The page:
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Artist's rendering of the proposed skytran design

skyTran is a Personal Rapid Transit system concept first proposed by inventor Douglas Malewicki in 1990, and under development by Unimodal Inc. Lightweight two-passenger vehicles suspended from elevated passive magnetic levitation tracks are expected to achieve the equivalent of over 200 miles per US gallon (240 mpg‑imp; 1.2 L/100 km) fuel economy at 100 miles per hour (160 km/h) or faster.[1] A prototype of the skyTran vehicle and a section of track have been constructed. The early magnetic levitation system, Inductrack, now abandoned by skytran, has been tested by General Atomics with a full-scale model.[2] UniModal Inc. is now collaborating with NASA to test and develop skyTran.[3] A skyTran system is being built in Israel as a pilot project. It was initially projected to be completed in Tel Aviv by the end of 2015. As of January 2016 work is ongoing with the test demonstration track.[4][5] Additional projects have been proposed and/or are planned in France, Germany, India, Indonesia, Malaysia, Saudi Arabia, Slovenia, the United Kingdom, and the United States.[6][7][8][9]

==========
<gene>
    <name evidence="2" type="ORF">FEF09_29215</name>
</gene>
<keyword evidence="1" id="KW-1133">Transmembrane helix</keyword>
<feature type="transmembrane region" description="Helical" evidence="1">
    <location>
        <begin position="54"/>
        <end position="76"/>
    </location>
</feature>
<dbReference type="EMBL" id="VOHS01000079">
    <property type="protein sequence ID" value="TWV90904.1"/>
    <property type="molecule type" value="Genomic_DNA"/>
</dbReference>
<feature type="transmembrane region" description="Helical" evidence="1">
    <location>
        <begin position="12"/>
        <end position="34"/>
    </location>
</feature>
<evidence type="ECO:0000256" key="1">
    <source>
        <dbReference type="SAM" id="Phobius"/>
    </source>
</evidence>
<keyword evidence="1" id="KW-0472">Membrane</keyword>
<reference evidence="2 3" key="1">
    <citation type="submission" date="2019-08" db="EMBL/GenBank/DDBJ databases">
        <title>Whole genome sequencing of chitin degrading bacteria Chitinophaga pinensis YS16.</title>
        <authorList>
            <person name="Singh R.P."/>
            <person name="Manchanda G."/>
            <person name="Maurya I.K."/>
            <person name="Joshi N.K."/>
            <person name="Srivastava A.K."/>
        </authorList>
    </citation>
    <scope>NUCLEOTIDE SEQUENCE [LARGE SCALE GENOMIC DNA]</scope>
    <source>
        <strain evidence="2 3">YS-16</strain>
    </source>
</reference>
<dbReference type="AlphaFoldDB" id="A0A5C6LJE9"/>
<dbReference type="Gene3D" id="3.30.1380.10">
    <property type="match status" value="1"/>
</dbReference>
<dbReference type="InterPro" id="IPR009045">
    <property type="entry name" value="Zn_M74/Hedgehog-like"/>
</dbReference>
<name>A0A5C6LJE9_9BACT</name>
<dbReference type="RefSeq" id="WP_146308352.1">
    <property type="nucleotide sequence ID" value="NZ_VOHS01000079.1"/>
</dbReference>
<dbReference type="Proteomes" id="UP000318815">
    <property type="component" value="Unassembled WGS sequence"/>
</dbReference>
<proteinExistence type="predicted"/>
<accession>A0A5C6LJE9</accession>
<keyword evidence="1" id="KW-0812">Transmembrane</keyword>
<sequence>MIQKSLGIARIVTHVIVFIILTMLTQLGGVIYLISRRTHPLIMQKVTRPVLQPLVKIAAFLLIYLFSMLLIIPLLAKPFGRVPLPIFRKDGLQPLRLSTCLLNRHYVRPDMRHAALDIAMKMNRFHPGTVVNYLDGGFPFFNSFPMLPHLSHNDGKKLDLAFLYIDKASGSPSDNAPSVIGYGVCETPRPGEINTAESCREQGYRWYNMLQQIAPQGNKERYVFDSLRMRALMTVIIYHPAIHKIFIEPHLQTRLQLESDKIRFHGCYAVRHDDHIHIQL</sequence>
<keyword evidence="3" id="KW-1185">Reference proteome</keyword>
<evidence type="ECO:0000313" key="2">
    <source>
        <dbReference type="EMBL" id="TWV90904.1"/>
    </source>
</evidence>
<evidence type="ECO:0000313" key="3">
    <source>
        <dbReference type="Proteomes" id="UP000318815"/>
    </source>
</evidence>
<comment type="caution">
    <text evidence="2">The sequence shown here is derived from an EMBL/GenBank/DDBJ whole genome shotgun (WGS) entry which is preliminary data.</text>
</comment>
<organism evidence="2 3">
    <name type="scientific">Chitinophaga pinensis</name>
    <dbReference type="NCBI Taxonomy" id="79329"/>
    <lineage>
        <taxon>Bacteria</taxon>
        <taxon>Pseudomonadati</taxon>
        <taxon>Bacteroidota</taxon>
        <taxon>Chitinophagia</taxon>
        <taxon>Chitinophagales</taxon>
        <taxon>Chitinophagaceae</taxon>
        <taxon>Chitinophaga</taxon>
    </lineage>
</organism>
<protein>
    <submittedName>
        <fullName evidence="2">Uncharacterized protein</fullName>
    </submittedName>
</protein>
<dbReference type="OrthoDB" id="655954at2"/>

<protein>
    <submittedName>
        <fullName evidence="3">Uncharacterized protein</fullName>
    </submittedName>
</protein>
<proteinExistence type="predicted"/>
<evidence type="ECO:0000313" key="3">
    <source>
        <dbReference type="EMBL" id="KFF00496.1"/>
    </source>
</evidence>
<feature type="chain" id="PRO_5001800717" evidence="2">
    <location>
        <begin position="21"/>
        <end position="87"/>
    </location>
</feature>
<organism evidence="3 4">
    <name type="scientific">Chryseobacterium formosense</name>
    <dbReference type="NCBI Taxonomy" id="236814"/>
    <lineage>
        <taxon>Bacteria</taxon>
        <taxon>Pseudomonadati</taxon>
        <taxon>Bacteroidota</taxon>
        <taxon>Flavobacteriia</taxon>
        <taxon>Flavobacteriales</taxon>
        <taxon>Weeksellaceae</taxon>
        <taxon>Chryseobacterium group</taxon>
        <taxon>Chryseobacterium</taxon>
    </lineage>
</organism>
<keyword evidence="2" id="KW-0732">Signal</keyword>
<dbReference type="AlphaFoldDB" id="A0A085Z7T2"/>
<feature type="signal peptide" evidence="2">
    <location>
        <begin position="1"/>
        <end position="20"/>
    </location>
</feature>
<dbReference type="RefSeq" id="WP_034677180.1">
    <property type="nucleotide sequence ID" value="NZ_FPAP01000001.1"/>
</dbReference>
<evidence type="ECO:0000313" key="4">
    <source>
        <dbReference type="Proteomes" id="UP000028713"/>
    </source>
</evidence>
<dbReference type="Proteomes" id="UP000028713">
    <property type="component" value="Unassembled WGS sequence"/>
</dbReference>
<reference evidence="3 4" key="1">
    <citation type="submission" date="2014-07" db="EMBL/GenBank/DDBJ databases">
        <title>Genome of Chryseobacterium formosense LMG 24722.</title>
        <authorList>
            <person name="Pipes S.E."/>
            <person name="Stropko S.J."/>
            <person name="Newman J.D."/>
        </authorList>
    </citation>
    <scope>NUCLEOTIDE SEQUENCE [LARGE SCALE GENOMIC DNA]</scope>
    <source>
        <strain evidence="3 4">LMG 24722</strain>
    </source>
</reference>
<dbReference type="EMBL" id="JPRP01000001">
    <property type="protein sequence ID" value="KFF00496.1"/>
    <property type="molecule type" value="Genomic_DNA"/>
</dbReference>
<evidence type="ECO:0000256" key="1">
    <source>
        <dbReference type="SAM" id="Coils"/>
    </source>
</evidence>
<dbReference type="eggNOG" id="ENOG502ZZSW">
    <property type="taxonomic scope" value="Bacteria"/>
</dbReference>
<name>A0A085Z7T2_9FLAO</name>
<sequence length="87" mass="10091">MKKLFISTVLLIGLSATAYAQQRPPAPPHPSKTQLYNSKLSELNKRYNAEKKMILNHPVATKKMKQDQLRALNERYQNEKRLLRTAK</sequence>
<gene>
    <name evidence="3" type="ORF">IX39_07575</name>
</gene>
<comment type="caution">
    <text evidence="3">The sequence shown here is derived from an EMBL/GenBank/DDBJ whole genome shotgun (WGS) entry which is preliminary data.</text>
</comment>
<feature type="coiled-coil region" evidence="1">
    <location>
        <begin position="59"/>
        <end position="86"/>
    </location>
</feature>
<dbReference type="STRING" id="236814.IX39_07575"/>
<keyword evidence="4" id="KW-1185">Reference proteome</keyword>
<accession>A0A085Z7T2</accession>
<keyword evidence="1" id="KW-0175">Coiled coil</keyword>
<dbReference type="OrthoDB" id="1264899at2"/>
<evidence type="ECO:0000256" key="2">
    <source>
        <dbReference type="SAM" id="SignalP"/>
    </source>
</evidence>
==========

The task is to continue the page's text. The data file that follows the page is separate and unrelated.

System details[edit]

To minimize maintenance and make switching on and off the tracks efficient at high speeds, early versions of the system proposed using the Inductrack passive magnetic levitation system instead of wheels. Passive maglev requires no external power to levitate vehicles. Rather, the magnetic repulsion is produced by the movement of the vehicle over shorted wire coils in the track.[2] The cars would be driven by a Linear motor in the track or vehicle. Therefore, the system will have very few moving parts; primarily just the vehicle itself moving along the track, its parking wheels and door, and fans in heating and air conditioning units; so its promoters refer to the system as "solid state".[10]

On this first version, the passive maglev coils are enclosed and supported by a light shell called a guideway that also captures the vehicles mechanically to prevent derailment. Malewicki proposes a 3D grid design that avoids accident-prone intersections by grade separation, with guideways and their exit and entry ramps crossing above or below each other. Tracks will be supported 20 or 30 feet (6 or 9 m) above the ground by standard metal utility poles. They could also be attached to the sides of buildings.

After identifying problems with Inductrack and the cost associated with it, skyTran described an improved design during a Horizon BBC interview with skyTran at NASA Ames in Mountain View, CA.